SPOTLIGHT: Dovetail Orchestra at St Ambrose Church

The Dovetail Orchestra staged a very special concert at St Ambrose Church, conducted by Jonathan James and in support of Aid Box Community.

Words: James Pena

Images: Nick Albert

Sunday 12th February was a normal day here in Bristol. That is why I think this story is worth telling – because sometimes we don’t realise how many powerful and emotive things can happen within this city. Things like the Dovetail Orchestra’s concert at Saint Ambrose Church in East Bristol that evening.

Jonathan James. Image: Nick Albert

A couple of weeks before that day, I was in a pub with Jon, where he told me about the event. I was, and I still am, trying to figure out how life manages to create these kinds of movie-like situations when you least expect them. 

Jon has dedicated his life to music, and he was going to be the conductor of that concert, which was the same day as his birthday. His friend was the composer of the music that was going to be played and unfortunately has an advanced and inoperable cancer in three different places and a life expectancy of a few months.

I was looking at a situation in which, through my eyes, the passion for music was dancing with death itself, while counting every second…

The symphony orchestra. Image: Nick Albert

During the next few days, many thoughts were going round inside my head. Music is such a pillar of our daily life, and it is so normal to us that we forget it all the time. Even our own hearts have a rhythm. We forget to think about the art within music, and how – even though it doesn’t always happen – the simplest song could guard a deep story.

We forget about how music has been there through all of humanity’s existence, and we are constantly passing it to the future generations; to keep alive our different ideas, feelings, values and promises until whatever our end will be.  

Singer Taban. Image: Nick Albert

I went to the concert. The church was full of people, and the room, even though it was already evening, was warm. The first two pieces were played by the Dovetail Orchestra, which is made up of asylum seekers, refugees, and many other people from around the world. I spoke to some of the musicians and asked them about what music means to them and what they thought about the pieces they were about to play.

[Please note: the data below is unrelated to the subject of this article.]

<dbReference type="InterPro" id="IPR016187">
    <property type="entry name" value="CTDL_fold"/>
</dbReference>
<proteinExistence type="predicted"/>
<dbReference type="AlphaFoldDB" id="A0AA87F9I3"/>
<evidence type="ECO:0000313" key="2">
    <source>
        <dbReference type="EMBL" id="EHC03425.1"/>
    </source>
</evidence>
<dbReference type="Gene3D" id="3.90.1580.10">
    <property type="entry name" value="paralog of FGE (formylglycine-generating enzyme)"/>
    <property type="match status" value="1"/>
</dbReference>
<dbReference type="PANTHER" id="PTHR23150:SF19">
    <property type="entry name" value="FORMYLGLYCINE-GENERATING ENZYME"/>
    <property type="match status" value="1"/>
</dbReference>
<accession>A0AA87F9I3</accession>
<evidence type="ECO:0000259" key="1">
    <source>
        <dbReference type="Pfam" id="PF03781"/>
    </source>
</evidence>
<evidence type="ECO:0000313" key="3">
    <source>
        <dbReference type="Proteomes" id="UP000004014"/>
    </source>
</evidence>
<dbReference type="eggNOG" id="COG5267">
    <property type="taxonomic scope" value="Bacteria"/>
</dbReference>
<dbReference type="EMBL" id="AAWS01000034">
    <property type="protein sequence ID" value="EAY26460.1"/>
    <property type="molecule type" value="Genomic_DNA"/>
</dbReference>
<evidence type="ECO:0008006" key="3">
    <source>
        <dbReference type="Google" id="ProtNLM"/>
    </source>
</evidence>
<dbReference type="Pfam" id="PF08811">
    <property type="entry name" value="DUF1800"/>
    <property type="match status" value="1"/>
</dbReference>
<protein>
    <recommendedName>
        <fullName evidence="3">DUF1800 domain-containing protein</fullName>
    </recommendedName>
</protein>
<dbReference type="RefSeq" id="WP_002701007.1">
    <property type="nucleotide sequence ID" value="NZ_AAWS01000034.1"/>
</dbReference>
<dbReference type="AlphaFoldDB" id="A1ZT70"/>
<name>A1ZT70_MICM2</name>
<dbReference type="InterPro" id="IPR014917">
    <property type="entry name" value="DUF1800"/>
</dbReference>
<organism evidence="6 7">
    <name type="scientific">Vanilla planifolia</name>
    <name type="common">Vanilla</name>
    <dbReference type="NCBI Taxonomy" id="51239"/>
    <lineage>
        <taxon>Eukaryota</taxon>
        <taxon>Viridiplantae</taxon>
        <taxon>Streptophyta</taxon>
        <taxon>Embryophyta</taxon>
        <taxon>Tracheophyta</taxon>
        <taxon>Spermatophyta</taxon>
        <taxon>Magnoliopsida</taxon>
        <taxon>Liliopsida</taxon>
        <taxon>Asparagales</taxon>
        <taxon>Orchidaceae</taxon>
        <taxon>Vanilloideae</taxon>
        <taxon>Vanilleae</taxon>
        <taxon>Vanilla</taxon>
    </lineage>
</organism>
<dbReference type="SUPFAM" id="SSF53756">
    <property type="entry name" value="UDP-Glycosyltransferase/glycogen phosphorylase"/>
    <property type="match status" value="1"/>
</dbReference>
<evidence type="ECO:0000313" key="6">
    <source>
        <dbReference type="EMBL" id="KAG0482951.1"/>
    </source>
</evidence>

Phrases such as “music is my life” and words like “vibrant” and “joyful” were just some of their responses. Taban was the main singer of the songs played by the Dovetail Orchestra. I had happened to meet her at another music group a long time ago, and I was surprised to see her here. She told me, “I feel really great. This is me, finally, singing,” and she referred to Jon as “amazing, very creative and a genius, honestly.”

Images: Nick Albert

I had never heard an orchestra in person before that day. Maybe it was because I knew the story behind the musicians, or maybe because I was thinking many abstract things right before, but what they played that night was heartrendingly emotive. Every piece was full of ups and downs, as if many emotions such as security, sadness, joy, anger, doubt and hope were arguing. Every piece was different to the others, somehow, while keeping the same tenderness and complexity.

Jonathan James. Image: Nick Albert

A couple of days later, I interviewed Jon to talk about all of this. After that concert, I am sure of something that I already knew deep inside: that music is for everyone, and that it is an art worth giving your life for. As time and death truly don’t care about anyone, we need to do what we love until the end, whatever the end will be.

Find out more about the Dovetail Orchestra on their website here. Learn more about Aid Box Community and how you can get involved here.